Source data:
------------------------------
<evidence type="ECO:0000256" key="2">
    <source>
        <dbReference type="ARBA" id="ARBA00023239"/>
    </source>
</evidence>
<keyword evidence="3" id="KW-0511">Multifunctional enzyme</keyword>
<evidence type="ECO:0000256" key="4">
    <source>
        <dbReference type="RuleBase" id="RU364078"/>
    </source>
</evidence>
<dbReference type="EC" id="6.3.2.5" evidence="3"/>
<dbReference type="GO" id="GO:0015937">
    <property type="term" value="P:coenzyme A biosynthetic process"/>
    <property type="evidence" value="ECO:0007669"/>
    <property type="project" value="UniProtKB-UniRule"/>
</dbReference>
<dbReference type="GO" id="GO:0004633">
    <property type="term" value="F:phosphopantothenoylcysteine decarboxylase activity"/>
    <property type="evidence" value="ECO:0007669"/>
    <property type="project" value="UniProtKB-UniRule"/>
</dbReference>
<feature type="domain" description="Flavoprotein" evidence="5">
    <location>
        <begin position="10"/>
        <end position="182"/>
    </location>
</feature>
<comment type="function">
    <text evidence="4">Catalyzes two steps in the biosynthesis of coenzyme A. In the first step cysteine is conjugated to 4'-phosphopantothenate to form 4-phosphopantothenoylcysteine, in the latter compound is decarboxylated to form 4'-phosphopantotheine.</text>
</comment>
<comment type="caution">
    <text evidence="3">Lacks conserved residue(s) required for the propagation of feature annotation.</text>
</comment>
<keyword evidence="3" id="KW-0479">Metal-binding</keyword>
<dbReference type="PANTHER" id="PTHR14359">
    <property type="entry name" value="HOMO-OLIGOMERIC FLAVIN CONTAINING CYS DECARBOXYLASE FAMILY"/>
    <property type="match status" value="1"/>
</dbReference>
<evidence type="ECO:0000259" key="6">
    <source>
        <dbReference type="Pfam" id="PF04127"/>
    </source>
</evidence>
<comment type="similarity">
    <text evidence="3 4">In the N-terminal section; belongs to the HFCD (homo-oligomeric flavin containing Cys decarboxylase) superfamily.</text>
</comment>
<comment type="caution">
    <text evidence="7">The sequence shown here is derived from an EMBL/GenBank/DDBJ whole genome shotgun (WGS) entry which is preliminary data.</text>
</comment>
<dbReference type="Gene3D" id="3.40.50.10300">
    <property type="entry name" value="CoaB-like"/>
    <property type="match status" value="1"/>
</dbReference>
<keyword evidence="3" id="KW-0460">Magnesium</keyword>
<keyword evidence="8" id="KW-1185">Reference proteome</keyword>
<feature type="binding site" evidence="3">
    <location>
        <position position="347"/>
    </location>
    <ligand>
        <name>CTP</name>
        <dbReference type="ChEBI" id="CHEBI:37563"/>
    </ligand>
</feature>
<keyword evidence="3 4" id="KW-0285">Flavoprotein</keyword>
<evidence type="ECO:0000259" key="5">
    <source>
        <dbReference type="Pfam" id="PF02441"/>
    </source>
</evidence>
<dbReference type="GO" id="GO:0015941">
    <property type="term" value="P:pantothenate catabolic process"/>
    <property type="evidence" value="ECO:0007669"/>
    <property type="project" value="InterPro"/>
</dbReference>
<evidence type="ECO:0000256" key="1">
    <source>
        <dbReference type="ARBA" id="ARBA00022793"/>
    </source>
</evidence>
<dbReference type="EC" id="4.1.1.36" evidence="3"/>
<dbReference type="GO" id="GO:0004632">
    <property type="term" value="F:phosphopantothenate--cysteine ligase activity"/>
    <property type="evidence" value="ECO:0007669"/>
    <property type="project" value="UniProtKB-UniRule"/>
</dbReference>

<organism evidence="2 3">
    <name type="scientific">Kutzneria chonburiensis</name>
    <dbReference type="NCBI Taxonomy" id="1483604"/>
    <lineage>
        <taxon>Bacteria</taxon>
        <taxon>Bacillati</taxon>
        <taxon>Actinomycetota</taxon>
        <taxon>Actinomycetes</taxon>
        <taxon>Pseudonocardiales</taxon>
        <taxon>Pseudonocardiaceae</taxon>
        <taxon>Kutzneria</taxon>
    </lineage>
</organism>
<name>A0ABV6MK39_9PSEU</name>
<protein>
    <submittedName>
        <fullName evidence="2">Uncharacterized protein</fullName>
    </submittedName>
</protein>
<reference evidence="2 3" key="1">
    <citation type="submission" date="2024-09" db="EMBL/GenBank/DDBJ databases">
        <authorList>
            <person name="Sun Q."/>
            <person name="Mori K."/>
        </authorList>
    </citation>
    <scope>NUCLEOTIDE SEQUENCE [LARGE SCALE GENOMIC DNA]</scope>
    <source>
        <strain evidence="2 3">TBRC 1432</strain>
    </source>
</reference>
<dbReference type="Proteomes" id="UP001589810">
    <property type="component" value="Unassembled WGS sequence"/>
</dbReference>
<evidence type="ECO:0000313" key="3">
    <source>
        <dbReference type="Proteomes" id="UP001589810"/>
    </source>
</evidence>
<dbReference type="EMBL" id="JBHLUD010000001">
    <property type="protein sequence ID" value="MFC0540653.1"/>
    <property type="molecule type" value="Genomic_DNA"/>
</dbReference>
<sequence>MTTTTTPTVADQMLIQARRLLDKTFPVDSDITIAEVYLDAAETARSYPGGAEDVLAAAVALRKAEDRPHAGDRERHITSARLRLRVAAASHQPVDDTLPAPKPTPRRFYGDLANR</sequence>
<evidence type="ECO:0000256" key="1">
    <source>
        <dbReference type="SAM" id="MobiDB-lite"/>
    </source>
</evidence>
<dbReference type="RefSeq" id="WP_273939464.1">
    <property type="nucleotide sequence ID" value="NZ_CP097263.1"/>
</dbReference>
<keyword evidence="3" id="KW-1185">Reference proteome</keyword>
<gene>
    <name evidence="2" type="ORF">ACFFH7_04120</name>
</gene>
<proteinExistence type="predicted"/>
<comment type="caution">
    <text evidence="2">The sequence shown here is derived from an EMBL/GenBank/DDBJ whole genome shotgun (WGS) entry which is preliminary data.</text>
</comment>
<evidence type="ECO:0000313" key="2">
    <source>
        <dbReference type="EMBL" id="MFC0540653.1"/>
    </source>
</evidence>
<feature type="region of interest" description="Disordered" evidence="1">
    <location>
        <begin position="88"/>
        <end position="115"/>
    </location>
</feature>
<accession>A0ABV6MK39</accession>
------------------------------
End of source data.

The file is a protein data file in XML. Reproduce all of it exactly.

<evidence type="ECO:0000256" key="2">
    <source>
        <dbReference type="ARBA" id="ARBA00023239"/>
    </source>
</evidence>
<keyword evidence="3" id="KW-0511">Multifunctional enzyme</keyword>
<evidence type="ECO:0000256" key="4">
    <source>
        <dbReference type="RuleBase" id="RU364078"/>
    </source>
</evidence>
<dbReference type="EC" id="6.3.2.5" evidence="3"/>
<dbReference type="GO" id="GO:0015937">
    <property type="term" value="P:coenzyme A biosynthetic process"/>
    <property type="evidence" value="ECO:0007669"/>
    <property type="project" value="UniProtKB-UniRule"/>
</dbReference>
<dbReference type="GO" id="GO:0004633">
    <property type="term" value="F:phosphopantothenoylcysteine decarboxylase activity"/>
    <property type="evidence" value="ECO:0007669"/>
    <property type="project" value="UniProtKB-UniRule"/>
</dbReference>
<feature type="domain" description="Flavoprotein" evidence="5">
    <location>
        <begin position="10"/>
        <end position="182"/>
    </location>
</feature>
<comment type="function">
    <text evidence="4">Catalyzes two steps in the biosynthesis of coenzyme A. In the first step cysteine is conjugated to 4'-phosphopantothenate to form 4-phosphopantothenoylcysteine, in the latter compound is decarboxylated to form 4'-phosphopantotheine.</text>
</comment>
<comment type="caution">
    <text evidence="3">Lacks conserved residue(s) required for the propagation of feature annotation.</text>
</comment>
<keyword evidence="3" id="KW-0479">Metal-binding</keyword>
<dbReference type="PANTHER" id="PTHR14359">
    <property type="entry name" value="HOMO-OLIGOMERIC FLAVIN CONTAINING CYS DECARBOXYLASE FAMILY"/>
    <property type="match status" value="1"/>
</dbReference>
<evidence type="ECO:0000259" key="6">
    <source>
        <dbReference type="Pfam" id="PF04127"/>
    </source>
</evidence>
<comment type="similarity">
    <text evidence="3 4">In the N-terminal section; belongs to the HFCD (homo-oligomeric flavin containing Cys decarboxylase) superfamily.</text>
</comment>
<comment type="caution">
    <text evidence="7">The sequence shown here is derived from an EMBL/GenBank/DDBJ whole genome shotgun (WGS) entry which is preliminary data.</text>
</comment>
<dbReference type="Gene3D" id="3.40.50.10300">
    <property type="entry name" value="CoaB-like"/>
    <property type="match status" value="1"/>
</dbReference>
<keyword evidence="3" id="KW-0460">Magnesium</keyword>
<keyword evidence="8" id="KW-1185">Reference proteome</keyword>
<feature type="binding site" evidence="3">
    <location>
        <position position="347"/>
    </location>
    <ligand>
        <name>CTP</name>
        <dbReference type="ChEBI" id="CHEBI:37563"/>
    </ligand>
</feature>
<keyword evidence="3 4" id="KW-0285">Flavoprotein</keyword>
<evidence type="ECO:0000259" key="5">
    <source>
        <dbReference type="Pfam" id="PF02441"/>
    </source>
</evidence>
<dbReference type="GO" id="GO:0015941">
    <property type="term" value="P:pantothenate catabolic process"/>
    <property type="evidence" value="ECO:0007669"/>
    <property type="project" value="InterPro"/>
</dbReference>
<evidence type="ECO:0000256" key="1">
    <source>
        <dbReference type="ARBA" id="ARBA00022793"/>
    </source>
</evidence>
<dbReference type="EC" id="4.1.1.36" evidence="3"/>
<dbReference type="GO" id="GO:0004632">
    <property type="term" value="F:phosphopantothenate--cysteine ligase activity"/>
    <property type="evidence" value="ECO:0007669"/>
    <property type="project" value="UniProtKB-UniRule"/>
</dbReference>

<organism evidence="2 3">
    <name type="scientific">Kutzneria chonburiensis</name>
    <dbReference type="NCBI Taxonomy" id="1483604"/>
    <lineage>
        <taxon>Bacteria</taxon>
        <taxon>Bacillati</taxon>
        <taxon>Actinomycetota</taxon>
        <taxon>Actinomycetes</taxon>
        <taxon>Pseudonocardiales</taxon>
        <taxon>Pseudonocardiaceae</taxon>
        <taxon>Kutzneria</taxon>
    </lineage>
</organism>
<name>A0ABV6MK39_9PSEU</name>
<protein>
    <submittedName>
        <fullName evidence="2">Uncharacterized protein</fullName>
    </submittedName>
</protein>
<reference evidence="2 3" key="1">
    <citation type="submission" date="2024-09" db="EMBL/GenBank/DDBJ databases">
        <authorList>
            <person name="Sun Q."/>
            <person name="Mori K."/>
        </authorList>
    </citation>
    <scope>NUCLEOTIDE SEQUENCE [LARGE SCALE GENOMIC DNA]</scope>
    <source>
        <strain evidence="2 3">TBRC 1432</strain>
    </source>
</reference>
<dbReference type="Proteomes" id="UP001589810">
    <property type="component" value="Unassembled WGS sequence"/>
</dbReference>
<evidence type="ECO:0000313" key="3">
    <source>
        <dbReference type="Proteomes" id="UP001589810"/>
    </source>
</evidence>
<dbReference type="EMBL" id="JBHLUD010000001">
    <property type="protein sequence ID" value="MFC0540653.1"/>
    <property type="molecule type" value="Genomic_DNA"/>
</dbReference>
<sequence>MTTTTTPTVADQMLIQARRLLDKTFPVDSDITIAEVYLDAAETARSYPGGAEDVLAAAVALRKAEDRPHAGDRERHITSARLRLRVAAASHQPVDDTLPAPKPTPRRFYGDLANR</sequence>
<evidence type="ECO:0000256" key="1">
    <source>
        <dbReference type="SAM" id="MobiDB-lite"/>
    </source>
</evidence>
<dbReference type="RefSeq" id="WP_273939464.1">
    <property type="nucleotide sequence ID" value="NZ_CP097263.1"/>
</dbReference>
<keyword evidence="3" id="KW-1185">Reference proteome</keyword>
<gene>
    <name evidence="2" type="ORF">ACFFH7_04120</name>
</gene>
<proteinExistence type="predicted"/>
<comment type="caution">
    <text evidence="2">The sequence shown here is derived from an EMBL/GenBank/DDBJ whole genome shotgun (WGS) entry which is preliminary data.</text>
</comment>
<evidence type="ECO:0000313" key="2">
    <source>
        <dbReference type="EMBL" id="MFC0540653.1"/>
    </source>
</evidence>
<feature type="region of interest" description="Disordered" evidence="1">
    <location>
        <begin position="88"/>
        <end position="115"/>
    </location>
</feature>
<accession>A0ABV6MK39</accession>